…is Asian, and that’s good for America.

Walter Russell Mead in the WSJ:

…A report released this month by the Pew Research Center shows just how much the face of immigration has changed in the past few years. Since 2008, more newcomers to the U.S. have been Asian than Hispanic (in 2010, it was 36% of the total, versus 31%). Today’s typical immigrant is not only more likely to speak English and have a college education, but also to have come to the U.S. legally, with a job already in place.

What’s responsible for the change? The reasons include a rapidly falling birthrate in Mexico, dramatic economic growth there and the collapse of the U.S. residential construction industry—a traditional market for low-skilled, non-English speaking immigrants whose documentation was often subject to question.

A great deal of mythology has grown up around American immigration. Images of Irish and Italians forced by starvation to emigrate, Jews fleeing Russian persecution—this was all real, but just part of the story. Waves of educated and professional middle-class people also arrived—men like Albert Gallatin fleeing the radicalism of the French Revolution, disappointed liberals abandoning Europe after the failure of the revolutions of 1848, and of course the generations of educated exiles from the terrible totalitarianisms of the 20th century.

America needs and benefits from both kinds of immigration. Like all waves, the Asian influx mixes the skilled and the unskilled. But overall it resembles earlier waves of educated and already urbanized immigrants more than the desperate and often unskilled rural groups from Europe and Latin America.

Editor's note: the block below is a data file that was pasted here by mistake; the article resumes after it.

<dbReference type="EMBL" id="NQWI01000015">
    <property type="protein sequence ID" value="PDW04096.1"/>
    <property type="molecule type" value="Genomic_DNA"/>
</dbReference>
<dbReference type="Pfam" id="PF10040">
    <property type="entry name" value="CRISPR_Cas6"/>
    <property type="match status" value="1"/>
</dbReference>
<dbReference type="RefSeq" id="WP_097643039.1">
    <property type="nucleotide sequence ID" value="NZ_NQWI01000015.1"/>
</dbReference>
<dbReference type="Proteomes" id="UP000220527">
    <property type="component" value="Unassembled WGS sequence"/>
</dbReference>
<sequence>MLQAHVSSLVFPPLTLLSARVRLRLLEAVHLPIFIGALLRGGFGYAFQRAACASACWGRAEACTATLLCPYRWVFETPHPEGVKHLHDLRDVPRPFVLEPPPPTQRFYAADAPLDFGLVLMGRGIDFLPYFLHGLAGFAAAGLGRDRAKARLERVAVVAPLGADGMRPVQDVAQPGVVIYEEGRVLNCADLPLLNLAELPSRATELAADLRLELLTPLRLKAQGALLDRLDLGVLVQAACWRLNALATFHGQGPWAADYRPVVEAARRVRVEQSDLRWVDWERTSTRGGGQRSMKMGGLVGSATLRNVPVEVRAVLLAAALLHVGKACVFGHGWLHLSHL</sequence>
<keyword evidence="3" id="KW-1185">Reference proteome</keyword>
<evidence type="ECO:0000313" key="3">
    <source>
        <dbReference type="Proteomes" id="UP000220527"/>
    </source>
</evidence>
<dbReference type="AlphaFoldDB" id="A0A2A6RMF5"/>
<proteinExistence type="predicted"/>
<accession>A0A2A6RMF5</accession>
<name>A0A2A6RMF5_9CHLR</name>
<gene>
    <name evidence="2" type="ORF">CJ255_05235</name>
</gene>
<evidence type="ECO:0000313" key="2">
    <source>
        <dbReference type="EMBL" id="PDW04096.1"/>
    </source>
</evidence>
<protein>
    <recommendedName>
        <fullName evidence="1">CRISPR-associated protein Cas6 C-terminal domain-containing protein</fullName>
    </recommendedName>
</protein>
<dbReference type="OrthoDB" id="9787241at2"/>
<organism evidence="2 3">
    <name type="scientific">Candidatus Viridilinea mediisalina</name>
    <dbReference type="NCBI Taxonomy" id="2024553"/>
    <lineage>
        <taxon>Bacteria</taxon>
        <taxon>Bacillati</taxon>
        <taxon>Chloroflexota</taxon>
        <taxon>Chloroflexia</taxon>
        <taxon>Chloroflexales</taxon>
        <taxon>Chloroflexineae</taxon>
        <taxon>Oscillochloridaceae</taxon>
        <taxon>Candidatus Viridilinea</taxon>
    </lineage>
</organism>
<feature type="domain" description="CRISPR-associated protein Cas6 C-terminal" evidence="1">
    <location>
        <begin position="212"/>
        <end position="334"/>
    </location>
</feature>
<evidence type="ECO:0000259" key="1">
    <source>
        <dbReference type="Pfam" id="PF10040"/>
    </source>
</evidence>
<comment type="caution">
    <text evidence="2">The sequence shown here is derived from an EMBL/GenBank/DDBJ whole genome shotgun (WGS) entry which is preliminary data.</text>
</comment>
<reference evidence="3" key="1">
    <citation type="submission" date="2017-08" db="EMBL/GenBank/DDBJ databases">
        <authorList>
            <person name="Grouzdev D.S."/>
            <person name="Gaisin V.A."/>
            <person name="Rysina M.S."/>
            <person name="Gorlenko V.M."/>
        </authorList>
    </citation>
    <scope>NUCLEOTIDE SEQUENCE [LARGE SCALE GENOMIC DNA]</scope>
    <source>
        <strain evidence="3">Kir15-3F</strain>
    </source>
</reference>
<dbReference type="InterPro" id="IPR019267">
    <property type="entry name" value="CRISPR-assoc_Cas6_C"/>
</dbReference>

The Pew study found that the new Asian immigrants identify themselves, surprisingly, as 22% Protestant and 19% Catholic, but whatever their religion, most of them have in spades what Max Weber called the Protestant work ethic. Arguably, in America’s long history of immigration, the group that the new immigrants resemble most is the original cohort of Puritans who settled New England.

Like them, the Asians tend to be better-educated than most of the people in their countries of origin. Steeped in the culture of enterprise and capitalism, they’re more likely than native-born Americans to have a bachelor of arts degree. While family sponsorship is still the most important entry route for Asians (as for all immigrants), this group is three times more likely than other recent immigrants to come to the U.S. on visas arranged through employers.

In many cases, they’re not coming to the U.S. because of the economic conditions back home. After all, places like China, Korea and India have experienced jumps in prosperity and an explosion in opportunity for the skilled and the hardworking. But most of the new immigrants like it here and want to stay (only 12% wish they had stayed home).

More Asian-Americans (69%) than other Americans (58%) believe that you will get ahead with hard work. Also, 93% say that their ethnic group is “hardworking.”

There also seems to be some truth in the “Tiger Mom” syndrome described by author Amy Chua. While 39% of Asian-Americans say their group puts “too much” pressure on kids to succeed in school, 60% of Asian-Americans think that other Americans don’t push their kids hard enough.

Other family values are strong as well, according to Pew. Only 16% of Asian-American babies are born out of wedlock, in contrast to 41% for the general population. In the U.S., 63% of all children grow up in a household with two parents; the figure for Asian-Americans is 80%. Some 66% of Asian-Americans believe parents should have some input into what careers their children select and 61% think that parents have something useful to say about their children’s choice of a spouse. The hard work and strong family values appear to pay off: Asian-Americans’ median household income is $66,000 (national median: $49,800) and their median household wealth is $83,500 (national median: $68,529)…